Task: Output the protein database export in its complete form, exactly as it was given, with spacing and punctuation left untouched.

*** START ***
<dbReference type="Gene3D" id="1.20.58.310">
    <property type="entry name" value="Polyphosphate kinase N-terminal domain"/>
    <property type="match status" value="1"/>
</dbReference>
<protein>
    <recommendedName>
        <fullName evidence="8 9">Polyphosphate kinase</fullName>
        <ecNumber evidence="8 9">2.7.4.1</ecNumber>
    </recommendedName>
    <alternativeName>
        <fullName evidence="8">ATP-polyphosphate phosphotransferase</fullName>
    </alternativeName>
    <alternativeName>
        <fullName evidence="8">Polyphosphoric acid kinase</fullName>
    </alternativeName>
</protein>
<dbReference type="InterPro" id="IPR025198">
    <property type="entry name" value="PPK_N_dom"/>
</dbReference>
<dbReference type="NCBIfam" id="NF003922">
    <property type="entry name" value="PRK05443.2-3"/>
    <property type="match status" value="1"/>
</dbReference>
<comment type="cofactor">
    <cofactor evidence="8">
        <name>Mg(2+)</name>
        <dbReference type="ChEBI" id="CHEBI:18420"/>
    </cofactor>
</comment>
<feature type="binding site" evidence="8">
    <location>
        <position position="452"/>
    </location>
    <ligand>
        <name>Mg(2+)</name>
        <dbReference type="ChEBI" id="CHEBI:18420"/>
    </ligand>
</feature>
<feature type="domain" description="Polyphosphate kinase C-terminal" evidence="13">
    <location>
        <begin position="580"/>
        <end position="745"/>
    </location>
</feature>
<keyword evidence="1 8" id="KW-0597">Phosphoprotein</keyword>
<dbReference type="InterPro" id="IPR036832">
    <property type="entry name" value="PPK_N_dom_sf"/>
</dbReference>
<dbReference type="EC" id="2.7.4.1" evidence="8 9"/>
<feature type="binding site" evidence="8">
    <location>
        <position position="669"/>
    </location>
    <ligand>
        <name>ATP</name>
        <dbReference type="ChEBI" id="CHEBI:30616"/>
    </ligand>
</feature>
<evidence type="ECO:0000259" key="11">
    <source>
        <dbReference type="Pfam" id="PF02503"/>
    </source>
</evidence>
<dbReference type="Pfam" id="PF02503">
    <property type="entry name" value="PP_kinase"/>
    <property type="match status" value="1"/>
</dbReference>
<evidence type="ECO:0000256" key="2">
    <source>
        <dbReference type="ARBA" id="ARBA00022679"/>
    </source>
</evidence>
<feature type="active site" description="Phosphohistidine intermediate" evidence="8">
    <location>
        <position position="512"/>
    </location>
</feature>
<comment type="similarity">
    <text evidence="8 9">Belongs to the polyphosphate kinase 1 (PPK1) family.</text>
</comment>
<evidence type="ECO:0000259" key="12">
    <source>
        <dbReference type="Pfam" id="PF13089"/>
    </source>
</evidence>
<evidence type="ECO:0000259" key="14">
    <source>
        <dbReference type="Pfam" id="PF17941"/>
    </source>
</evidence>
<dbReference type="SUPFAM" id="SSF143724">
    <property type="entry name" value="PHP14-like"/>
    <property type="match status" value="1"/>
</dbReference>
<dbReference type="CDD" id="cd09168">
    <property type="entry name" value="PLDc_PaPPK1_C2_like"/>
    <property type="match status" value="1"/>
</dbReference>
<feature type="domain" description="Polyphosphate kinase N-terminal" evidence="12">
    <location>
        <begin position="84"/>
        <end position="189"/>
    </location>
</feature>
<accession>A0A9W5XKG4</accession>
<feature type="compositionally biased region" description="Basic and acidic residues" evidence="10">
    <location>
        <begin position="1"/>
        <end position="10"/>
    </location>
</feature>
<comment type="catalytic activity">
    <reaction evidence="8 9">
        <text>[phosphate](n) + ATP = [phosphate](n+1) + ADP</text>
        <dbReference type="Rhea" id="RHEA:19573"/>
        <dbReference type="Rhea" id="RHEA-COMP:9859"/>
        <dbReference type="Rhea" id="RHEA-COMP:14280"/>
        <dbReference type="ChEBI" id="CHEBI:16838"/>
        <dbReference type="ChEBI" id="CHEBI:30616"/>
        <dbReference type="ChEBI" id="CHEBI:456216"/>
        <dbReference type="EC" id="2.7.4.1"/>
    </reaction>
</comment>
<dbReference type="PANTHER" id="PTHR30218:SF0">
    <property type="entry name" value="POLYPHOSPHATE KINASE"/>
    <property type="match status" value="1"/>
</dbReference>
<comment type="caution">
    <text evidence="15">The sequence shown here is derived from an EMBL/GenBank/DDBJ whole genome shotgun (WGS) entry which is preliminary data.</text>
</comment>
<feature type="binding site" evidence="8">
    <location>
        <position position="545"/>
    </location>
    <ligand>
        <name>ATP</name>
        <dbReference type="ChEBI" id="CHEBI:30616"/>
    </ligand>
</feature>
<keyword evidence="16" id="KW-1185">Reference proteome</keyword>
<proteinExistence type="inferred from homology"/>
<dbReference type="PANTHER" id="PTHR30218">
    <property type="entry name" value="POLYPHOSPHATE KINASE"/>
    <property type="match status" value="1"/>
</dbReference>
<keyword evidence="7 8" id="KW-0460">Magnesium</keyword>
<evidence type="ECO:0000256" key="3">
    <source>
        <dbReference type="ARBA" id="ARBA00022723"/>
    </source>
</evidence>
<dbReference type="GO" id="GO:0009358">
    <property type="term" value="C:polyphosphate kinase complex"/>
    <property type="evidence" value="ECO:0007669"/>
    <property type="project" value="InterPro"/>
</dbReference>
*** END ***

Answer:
<dbReference type="Gene3D" id="1.20.58.310">
    <property type="entry name" value="Polyphosphate kinase N-terminal domain"/>
    <property type="match status" value="1"/>
</dbReference>
<protein>
    <recommendedName>
        <fullName evidence="8 9">Polyphosphate kinase</fullName>
        <ecNumber evidence="8 9">2.7.4.1</ecNumber>
    </recommendedName>
    <alternativeName>
        <fullName evidence="8">ATP-polyphosphate phosphotransferase</fullName>
    </alternativeName>
    <alternativeName>
        <fullName evidence="8">Polyphosphoric acid kinase</fullName>
    </alternativeName>
</protein>
<dbReference type="InterPro" id="IPR025198">
    <property type="entry name" value="PPK_N_dom"/>
</dbReference>
<dbReference type="NCBIfam" id="NF003922">
    <property type="entry name" value="PRK05443.2-3"/>
    <property type="match status" value="1"/>
</dbReference>
<comment type="cofactor">
    <cofactor evidence="8">
        <name>Mg(2+)</name>
        <dbReference type="ChEBI" id="CHEBI:18420"/>
    </cofactor>
</comment>
<feature type="binding site" evidence="8">
    <location>
        <position position="452"/>
    </location>
    <ligand>
        <name>Mg(2+)</name>
        <dbReference type="ChEBI" id="CHEBI:18420"/>
    </ligand>
</feature>
<feature type="domain" description="Polyphosphate kinase C-terminal" evidence="13">
    <location>
        <begin position="580"/>
        <end position="745"/>
    </location>
</feature>
<keyword evidence="1 8" id="KW-0597">Phosphoprotein</keyword>
<dbReference type="InterPro" id="IPR036832">
    <property type="entry name" value="PPK_N_dom_sf"/>
</dbReference>
<dbReference type="EC" id="2.7.4.1" evidence="8 9"/>
<feature type="binding site" evidence="8">
    <location>
        <position position="669"/>
    </location>
    <ligand>
        <name>ATP</name>
        <dbReference type="ChEBI" id="CHEBI:30616"/>
    </ligand>
</feature>
<evidence type="ECO:0000259" key="11">
    <source>
        <dbReference type="Pfam" id="PF02503"/>
    </source>
</evidence>
<dbReference type="Pfam" id="PF02503">
    <property type="entry name" value="PP_kinase"/>
    <property type="match status" value="1"/>
</dbReference>
<evidence type="ECO:0000256" key="2">
    <source>
        <dbReference type="ARBA" id="ARBA00022679"/>
    </source>
</evidence>
<feature type="active site" description="Phosphohistidine intermediate" evidence="8">
    <location>
        <position position="512"/>
    </location>
</feature>
<comment type="similarity">
    <text evidence="8 9">Belongs to the polyphosphate kinase 1 (PPK1) family.</text>
</comment>
<evidence type="ECO:0000259" key="12">
    <source>
        <dbReference type="Pfam" id="PF13089"/>
    </source>
</evidence>
<evidence type="ECO:0000259" key="14">
    <source>
        <dbReference type="Pfam" id="PF17941"/>
    </source>
</evidence>
<dbReference type="SUPFAM" id="SSF143724">
    <property type="entry name" value="PHP14-like"/>
    <property type="match status" value="1"/>
</dbReference>
<dbReference type="CDD" id="cd09168">
    <property type="entry name" value="PLDc_PaPPK1_C2_like"/>
    <property type="match status" value="1"/>
</dbReference>
<feature type="domain" description="Polyphosphate kinase N-terminal" evidence="12">
    <location>
        <begin position="84"/>
        <end position="189"/>
    </location>
</feature>
<accession>A0A9W5XKG4</accession>
<feature type="compositionally biased region" description="Basic and acidic residues" evidence="10">
    <location>
        <begin position="1"/>
        <end position="10"/>
    </location>
</feature>
<comment type="catalytic activity">
    <reaction evidence="8 9">
        <text>[phosphate](n) + ATP = [phosphate](n+1) + ADP</text>
        <dbReference type="Rhea" id="RHEA:19573"/>
        <dbReference type="Rhea" id="RHEA-COMP:9859"/>
        <dbReference type="Rhea" id="RHEA-COMP:14280"/>
        <dbReference type="ChEBI" id="CHEBI:16838"/>
        <dbReference type="ChEBI" id="CHEBI:30616"/>
        <dbReference type="ChEBI" id="CHEBI:456216"/>
        <dbReference type="EC" id="2.7.4.1"/>
    </reaction>
</comment>
<dbReference type="PANTHER" id="PTHR30218:SF0">
    <property type="entry name" value="POLYPHOSPHATE KINASE"/>
    <property type="match status" value="1"/>
</dbReference>
<comment type="caution">
    <text evidence="15">The sequence shown here is derived from an EMBL/GenBank/DDBJ whole genome shotgun (WGS) entry which is preliminary data.</text>
</comment>
<feature type="binding site" evidence="8">
    <location>
        <position position="545"/>
    </location>
    <ligand>
        <name>ATP</name>
        <dbReference type="ChEBI" id="CHEBI:30616"/>
    </ligand>
</feature>
<keyword evidence="16" id="KW-1185">Reference proteome</keyword>
<proteinExistence type="inferred from homology"/>
<dbReference type="PANTHER" id="PTHR30218">
    <property type="entry name" value="POLYPHOSPHATE KINASE"/>
    <property type="match status" value="1"/>
</dbReference>
<keyword evidence="7 8" id="KW-0460">Magnesium</keyword>
<evidence type="ECO:0000256" key="3">
    <source>
        <dbReference type="ARBA" id="ARBA00022723"/>
    </source>
</evidence>
<dbReference type="GO" id="GO:0009358">
    <property type="term" value="C:polyphosphate kinase complex"/>
    <property type="evidence" value="ECO:0007669"/>
    <property type="project" value="InterPro"/>
</dbReference>